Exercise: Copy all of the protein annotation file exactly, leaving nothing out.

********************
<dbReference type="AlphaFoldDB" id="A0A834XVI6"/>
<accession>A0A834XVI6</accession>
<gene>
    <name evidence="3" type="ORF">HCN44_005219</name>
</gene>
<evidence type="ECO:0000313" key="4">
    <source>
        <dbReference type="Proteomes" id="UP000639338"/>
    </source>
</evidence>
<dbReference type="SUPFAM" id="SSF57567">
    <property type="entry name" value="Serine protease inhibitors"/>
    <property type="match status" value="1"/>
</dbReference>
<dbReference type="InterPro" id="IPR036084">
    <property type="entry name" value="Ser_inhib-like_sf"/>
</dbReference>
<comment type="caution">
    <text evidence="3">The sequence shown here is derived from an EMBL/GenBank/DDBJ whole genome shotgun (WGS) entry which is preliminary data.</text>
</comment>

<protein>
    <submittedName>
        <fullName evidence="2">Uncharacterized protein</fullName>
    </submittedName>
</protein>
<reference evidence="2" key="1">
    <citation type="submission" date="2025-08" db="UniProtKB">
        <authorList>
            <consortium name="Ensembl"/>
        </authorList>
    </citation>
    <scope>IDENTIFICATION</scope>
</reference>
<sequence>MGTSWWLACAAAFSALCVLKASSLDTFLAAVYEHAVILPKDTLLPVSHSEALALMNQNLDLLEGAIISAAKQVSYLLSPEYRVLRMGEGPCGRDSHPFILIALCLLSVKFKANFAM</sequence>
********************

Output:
<dbReference type="AlphaFoldDB" id="A0A834XVI6"/>
<accession>A0A834XVI6</accession>
<gene>
    <name evidence="3" type="ORF">HCN44_005219</name>
</gene>
<evidence type="ECO:0000313" key="4">
    <source>
        <dbReference type="Proteomes" id="UP000639338"/>
    </source>
</evidence>
<dbReference type="SUPFAM" id="SSF57567">
    <property type="entry name" value="Serine protease inhibitors"/>
    <property type="match status" value="1"/>
</dbReference>
<dbReference type="InterPro" id="IPR036084">
    <property type="entry name" value="Ser_inhib-like_sf"/>
</dbReference>
<comment type="caution">
    <text evidence="3">The sequence shown here is derived from an EMBL/GenBank/DDBJ whole genome shotgun (WGS) entry which is preliminary data.</text>
</comment>

<protein>
    <submittedName>
        <fullName evidence="2">Uncharacterized protein</fullName>
    </submittedName>
</protein>
<reference evidence="2" key="1">
    <citation type="submission" date="2025-08" db="UniProtKB">
        <authorList>
            <consortium name="Ensembl"/>
        </authorList>
    </citation>
    <scope>IDENTIFICATION</scope>
</reference>
<sequence>MGTSWWLACAAAFSALCVLKASSLDTFLAAVYEHAVILPKDTLLPVSHSEALALMNQNLDLLEGAIISAAKQVSYLLSPEYRVLRMGEGPCGRDSHPFILIALCLLSVKFKANFAM</sequence>